Perhaps the first night has already taken its grim toll on this morning's zombie-mob of attendees. Hanging out in front of those same keynote auditorium doors this morning is most certainly more subdued than yesterday morning.
Starbucks coffee cups are randomly distributed amongst all zombie-mob participants, and little apparent selectivity is exercised.
The large conference doors push open and the processional begins. Some folks move quickly and with the crystalline intent on being first. And thus, the cavernous conference room seats are filled, one by one.
Here's my day's session agenda:
Settling in for today's full day of sessions, the room looks and feels electric: keyboards chatter between polite laughs and nods of acknowledgment, while the myriad big-screen overhead displays carousel through bits of OSCON-related administrivia. Did you know you can collect OSCON flair: bits of colorful ribbons taped to your badge to call out your interests to others? Flair? Like "37 pieces of flair" from the movie Office Space? No, I didn't know I could collect OSCON flair... but now I do.
Ahhh... the lights are dimming now. Here we go...
The OSCON Welcome talk begins, hosted by Allison Randal. I'm a bit confused that this is a "welcome" keynote, but we're right smack in the middle of the week, and more relevantly, we're right smack in the middle of the OSCON Convention. Perhaps this is some subtle OSCON cultural thing.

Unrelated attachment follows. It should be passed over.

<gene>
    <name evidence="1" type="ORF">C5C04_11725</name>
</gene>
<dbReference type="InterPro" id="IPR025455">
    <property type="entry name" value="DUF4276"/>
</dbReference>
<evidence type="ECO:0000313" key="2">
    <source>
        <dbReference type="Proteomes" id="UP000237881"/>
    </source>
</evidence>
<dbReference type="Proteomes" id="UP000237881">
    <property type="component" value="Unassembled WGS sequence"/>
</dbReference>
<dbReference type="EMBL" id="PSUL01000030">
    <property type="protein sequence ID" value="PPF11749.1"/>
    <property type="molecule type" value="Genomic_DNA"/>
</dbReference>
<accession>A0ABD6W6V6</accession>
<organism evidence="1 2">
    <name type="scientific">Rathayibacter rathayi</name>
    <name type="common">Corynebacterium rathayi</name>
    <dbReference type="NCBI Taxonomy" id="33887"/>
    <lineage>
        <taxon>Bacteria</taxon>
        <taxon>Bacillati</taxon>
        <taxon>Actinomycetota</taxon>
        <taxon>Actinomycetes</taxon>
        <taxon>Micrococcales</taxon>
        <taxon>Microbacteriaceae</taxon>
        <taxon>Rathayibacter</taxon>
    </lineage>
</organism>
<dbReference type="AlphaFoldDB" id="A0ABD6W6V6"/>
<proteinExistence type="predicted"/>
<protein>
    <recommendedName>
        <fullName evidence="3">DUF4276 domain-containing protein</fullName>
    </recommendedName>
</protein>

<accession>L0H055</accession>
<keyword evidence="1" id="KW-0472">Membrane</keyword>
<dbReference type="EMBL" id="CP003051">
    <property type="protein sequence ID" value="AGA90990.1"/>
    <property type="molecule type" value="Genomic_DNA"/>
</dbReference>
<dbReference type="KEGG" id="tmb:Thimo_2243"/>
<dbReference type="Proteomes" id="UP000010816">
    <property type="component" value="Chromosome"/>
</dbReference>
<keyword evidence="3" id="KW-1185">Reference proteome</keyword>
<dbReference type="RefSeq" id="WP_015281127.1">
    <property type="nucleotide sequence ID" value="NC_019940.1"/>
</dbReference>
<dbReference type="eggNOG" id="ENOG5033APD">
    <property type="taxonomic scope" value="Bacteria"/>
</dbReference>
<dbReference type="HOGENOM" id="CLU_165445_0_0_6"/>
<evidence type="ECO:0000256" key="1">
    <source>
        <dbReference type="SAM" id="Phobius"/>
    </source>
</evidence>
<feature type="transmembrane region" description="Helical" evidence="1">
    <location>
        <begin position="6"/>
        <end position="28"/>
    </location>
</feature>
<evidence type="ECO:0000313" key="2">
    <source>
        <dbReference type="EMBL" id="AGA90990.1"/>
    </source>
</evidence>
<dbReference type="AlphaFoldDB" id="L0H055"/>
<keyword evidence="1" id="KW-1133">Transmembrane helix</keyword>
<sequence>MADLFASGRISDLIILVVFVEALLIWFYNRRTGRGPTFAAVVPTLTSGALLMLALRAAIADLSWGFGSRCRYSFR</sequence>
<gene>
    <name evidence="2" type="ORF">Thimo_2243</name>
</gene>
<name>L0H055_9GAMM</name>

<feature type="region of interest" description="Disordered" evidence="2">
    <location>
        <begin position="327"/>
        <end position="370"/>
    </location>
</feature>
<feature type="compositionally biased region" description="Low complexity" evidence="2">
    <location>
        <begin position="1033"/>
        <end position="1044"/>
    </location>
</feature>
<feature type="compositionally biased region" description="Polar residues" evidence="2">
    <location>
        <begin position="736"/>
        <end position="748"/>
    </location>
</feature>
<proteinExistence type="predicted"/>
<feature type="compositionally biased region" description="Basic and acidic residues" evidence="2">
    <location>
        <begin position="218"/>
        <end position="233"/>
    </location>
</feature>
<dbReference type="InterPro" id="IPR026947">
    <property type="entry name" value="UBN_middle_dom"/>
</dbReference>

Ms. Randal reminds us that this year's diamond sponsors are Intel and Microsoft. I wasn't aware that the folks running OSCON had such a fabulous fashion sense. I wonder if those diamonds will go into designing a nice brooch pin or a more classically-stated princess solitaire pendant. I can't wait to find out.
Tim O'Reilly speaks. His presentation is something of a retrospective on the past ten years of OSCON (yes, this year is the ten year anniversary of the convention). Interestingly, OSCON evolved out of a conference directed specifically at Perl users (hence the name of the conference back in 1997, "The O'Reilly Perl Conference"). I'm still not sure why yesterday's first keynote was a state of the state address on Python. I'm so confused.
Mr. O'Reilly also speaks on the status of open source development, providing some easy-to-digest slides (charts and pretty pictures) that suggest that open source software development clearly does exist. Of the 2.3% of IT (Information Technology) jobs available (per Bureau of Labor statistics), 1.8% of that 2.3% are open source jobs in technology companies that use open source software. In companies that are decidedly (at least, according to the Bureau of Labor) non-tech, .25% of that 2.3% are open source jobs. So, that's really great news... I think. Clearly, I have paid too much attention to the easily-digested charts and pretty pictures.
Looking forward, Mr. O'Reilly speaks of three significant trends in the world of open source: cloud computing, an open (programmable) web, and open mobile.
Cloud computing is all about moving application services off your local machine(s) and hosting them on the web (err... cloud). The great benefits here are scalability and virtualization, usually offered up as a pay-per-use or subscription-based service. Some references that Mr. O'Reilly mentions include amazon.com, google.com, engineyard.com, 10gen.com, reasonablysmart.com, and rightscale.com.